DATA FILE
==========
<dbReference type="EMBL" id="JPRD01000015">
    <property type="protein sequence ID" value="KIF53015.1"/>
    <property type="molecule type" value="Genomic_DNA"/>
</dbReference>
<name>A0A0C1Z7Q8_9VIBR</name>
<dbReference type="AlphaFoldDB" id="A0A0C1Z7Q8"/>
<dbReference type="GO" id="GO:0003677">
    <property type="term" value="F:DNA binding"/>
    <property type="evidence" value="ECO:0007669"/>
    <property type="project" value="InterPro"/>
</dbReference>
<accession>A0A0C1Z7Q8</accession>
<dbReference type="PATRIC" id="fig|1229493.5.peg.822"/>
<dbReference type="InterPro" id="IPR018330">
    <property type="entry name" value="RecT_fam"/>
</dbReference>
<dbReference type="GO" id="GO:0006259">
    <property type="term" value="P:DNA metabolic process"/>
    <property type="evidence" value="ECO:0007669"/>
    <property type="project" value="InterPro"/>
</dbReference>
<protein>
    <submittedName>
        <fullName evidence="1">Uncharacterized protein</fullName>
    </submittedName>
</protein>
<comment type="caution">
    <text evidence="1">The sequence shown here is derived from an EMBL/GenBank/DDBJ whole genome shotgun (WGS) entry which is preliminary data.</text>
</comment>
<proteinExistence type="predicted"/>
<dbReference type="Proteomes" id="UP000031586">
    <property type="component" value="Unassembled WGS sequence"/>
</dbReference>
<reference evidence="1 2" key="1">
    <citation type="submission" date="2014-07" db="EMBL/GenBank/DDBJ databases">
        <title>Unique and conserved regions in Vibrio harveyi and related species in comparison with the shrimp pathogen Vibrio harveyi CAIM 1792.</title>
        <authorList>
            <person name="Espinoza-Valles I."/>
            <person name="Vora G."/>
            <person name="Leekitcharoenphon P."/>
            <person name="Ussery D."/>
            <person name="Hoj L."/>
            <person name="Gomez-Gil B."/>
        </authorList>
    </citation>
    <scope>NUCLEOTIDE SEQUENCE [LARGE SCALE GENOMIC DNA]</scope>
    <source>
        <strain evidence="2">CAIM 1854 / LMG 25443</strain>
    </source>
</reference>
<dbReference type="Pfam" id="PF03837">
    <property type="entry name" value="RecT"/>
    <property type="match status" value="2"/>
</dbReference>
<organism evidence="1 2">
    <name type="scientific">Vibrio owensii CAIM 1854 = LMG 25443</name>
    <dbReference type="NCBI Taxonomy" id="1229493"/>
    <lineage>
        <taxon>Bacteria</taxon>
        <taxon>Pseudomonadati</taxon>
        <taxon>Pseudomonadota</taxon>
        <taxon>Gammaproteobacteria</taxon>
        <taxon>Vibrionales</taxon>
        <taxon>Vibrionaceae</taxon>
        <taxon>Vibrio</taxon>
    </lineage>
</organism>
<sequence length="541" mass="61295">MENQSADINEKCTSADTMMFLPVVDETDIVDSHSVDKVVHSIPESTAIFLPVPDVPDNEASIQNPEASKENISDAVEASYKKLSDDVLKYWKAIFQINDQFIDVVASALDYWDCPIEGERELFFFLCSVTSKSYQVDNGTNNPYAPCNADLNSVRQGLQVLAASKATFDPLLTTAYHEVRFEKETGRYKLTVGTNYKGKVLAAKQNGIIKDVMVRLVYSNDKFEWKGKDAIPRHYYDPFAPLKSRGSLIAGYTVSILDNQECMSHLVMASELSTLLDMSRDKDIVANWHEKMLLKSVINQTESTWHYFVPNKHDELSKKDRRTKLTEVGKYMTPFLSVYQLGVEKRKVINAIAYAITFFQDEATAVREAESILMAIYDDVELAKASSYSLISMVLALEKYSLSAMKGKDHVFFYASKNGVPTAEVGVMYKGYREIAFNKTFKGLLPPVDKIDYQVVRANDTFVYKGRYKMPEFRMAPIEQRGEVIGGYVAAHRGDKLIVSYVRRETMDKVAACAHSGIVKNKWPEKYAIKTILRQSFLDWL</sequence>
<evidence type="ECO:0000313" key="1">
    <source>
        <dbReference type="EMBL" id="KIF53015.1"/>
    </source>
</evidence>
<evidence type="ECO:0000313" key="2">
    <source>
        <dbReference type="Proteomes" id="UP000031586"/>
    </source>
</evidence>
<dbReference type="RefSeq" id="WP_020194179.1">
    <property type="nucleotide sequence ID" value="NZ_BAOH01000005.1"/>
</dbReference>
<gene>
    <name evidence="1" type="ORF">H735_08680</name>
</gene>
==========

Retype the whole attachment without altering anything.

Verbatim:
<dbReference type="EMBL" id="JPRD01000015">
    <property type="protein sequence ID" value="KIF53015.1"/>
    <property type="molecule type" value="Genomic_DNA"/>
</dbReference>
<name>A0A0C1Z7Q8_9VIBR</name>
<dbReference type="AlphaFoldDB" id="A0A0C1Z7Q8"/>
<dbReference type="GO" id="GO:0003677">
    <property type="term" value="F:DNA binding"/>
    <property type="evidence" value="ECO:0007669"/>
    <property type="project" value="InterPro"/>
</dbReference>
<accession>A0A0C1Z7Q8</accession>
<dbReference type="PATRIC" id="fig|1229493.5.peg.822"/>
<dbReference type="InterPro" id="IPR018330">
    <property type="entry name" value="RecT_fam"/>
</dbReference>
<dbReference type="GO" id="GO:0006259">
    <property type="term" value="P:DNA metabolic process"/>
    <property type="evidence" value="ECO:0007669"/>
    <property type="project" value="InterPro"/>
</dbReference>
<protein>
    <submittedName>
        <fullName evidence="1">Uncharacterized protein</fullName>
    </submittedName>
</protein>
<comment type="caution">
    <text evidence="1">The sequence shown here is derived from an EMBL/GenBank/DDBJ whole genome shotgun (WGS) entry which is preliminary data.</text>
</comment>
<proteinExistence type="predicted"/>
<dbReference type="Proteomes" id="UP000031586">
    <property type="component" value="Unassembled WGS sequence"/>
</dbReference>
<reference evidence="1 2" key="1">
    <citation type="submission" date="2014-07" db="EMBL/GenBank/DDBJ databases">
        <title>Unique and conserved regions in Vibrio harveyi and related species in comparison with the shrimp pathogen Vibrio harveyi CAIM 1792.</title>
        <authorList>
            <person name="Espinoza-Valles I."/>
            <person name="Vora G."/>
            <person name="Leekitcharoenphon P."/>
            <person name="Ussery D."/>
            <person name="Hoj L."/>
            <person name="Gomez-Gil B."/>
        </authorList>
    </citation>
    <scope>NUCLEOTIDE SEQUENCE [LARGE SCALE GENOMIC DNA]</scope>
    <source>
        <strain evidence="2">CAIM 1854 / LMG 25443</strain>
    </source>
</reference>
<dbReference type="Pfam" id="PF03837">
    <property type="entry name" value="RecT"/>
    <property type="match status" value="2"/>
</dbReference>
<organism evidence="1 2">
    <name type="scientific">Vibrio owensii CAIM 1854 = LMG 25443</name>
    <dbReference type="NCBI Taxonomy" id="1229493"/>
    <lineage>
        <taxon>Bacteria</taxon>
        <taxon>Pseudomonadati</taxon>
        <taxon>Pseudomonadota</taxon>
        <taxon>Gammaproteobacteria</taxon>
        <taxon>Vibrionales</taxon>
        <taxon>Vibrionaceae</taxon>
        <taxon>Vibrio</taxon>
    </lineage>
</organism>
<sequence length="541" mass="61295">MENQSADINEKCTSADTMMFLPVVDETDIVDSHSVDKVVHSIPESTAIFLPVPDVPDNEASIQNPEASKENISDAVEASYKKLSDDVLKYWKAIFQINDQFIDVVASALDYWDCPIEGERELFFFLCSVTSKSYQVDNGTNNPYAPCNADLNSVRQGLQVLAASKATFDPLLTTAYHEVRFEKETGRYKLTVGTNYKGKVLAAKQNGIIKDVMVRLVYSNDKFEWKGKDAIPRHYYDPFAPLKSRGSLIAGYTVSILDNQECMSHLVMASELSTLLDMSRDKDIVANWHEKMLLKSVINQTESTWHYFVPNKHDELSKKDRRTKLTEVGKYMTPFLSVYQLGVEKRKVINAIAYAITFFQDEATAVREAESILMAIYDDVELAKASSYSLISMVLALEKYSLSAMKGKDHVFFYASKNGVPTAEVGVMYKGYREIAFNKTFKGLLPPVDKIDYQVVRANDTFVYKGRYKMPEFRMAPIEQRGEVIGGYVAAHRGDKLIVSYVRRETMDKVAACAHSGIVKNKWPEKYAIKTILRQSFLDWL</sequence>
<evidence type="ECO:0000313" key="1">
    <source>
        <dbReference type="EMBL" id="KIF53015.1"/>
    </source>
</evidence>
<evidence type="ECO:0000313" key="2">
    <source>
        <dbReference type="Proteomes" id="UP000031586"/>
    </source>
</evidence>
<dbReference type="RefSeq" id="WP_020194179.1">
    <property type="nucleotide sequence ID" value="NZ_BAOH01000005.1"/>
</dbReference>
<gene>
    <name evidence="1" type="ORF">H735_08680</name>
</gene>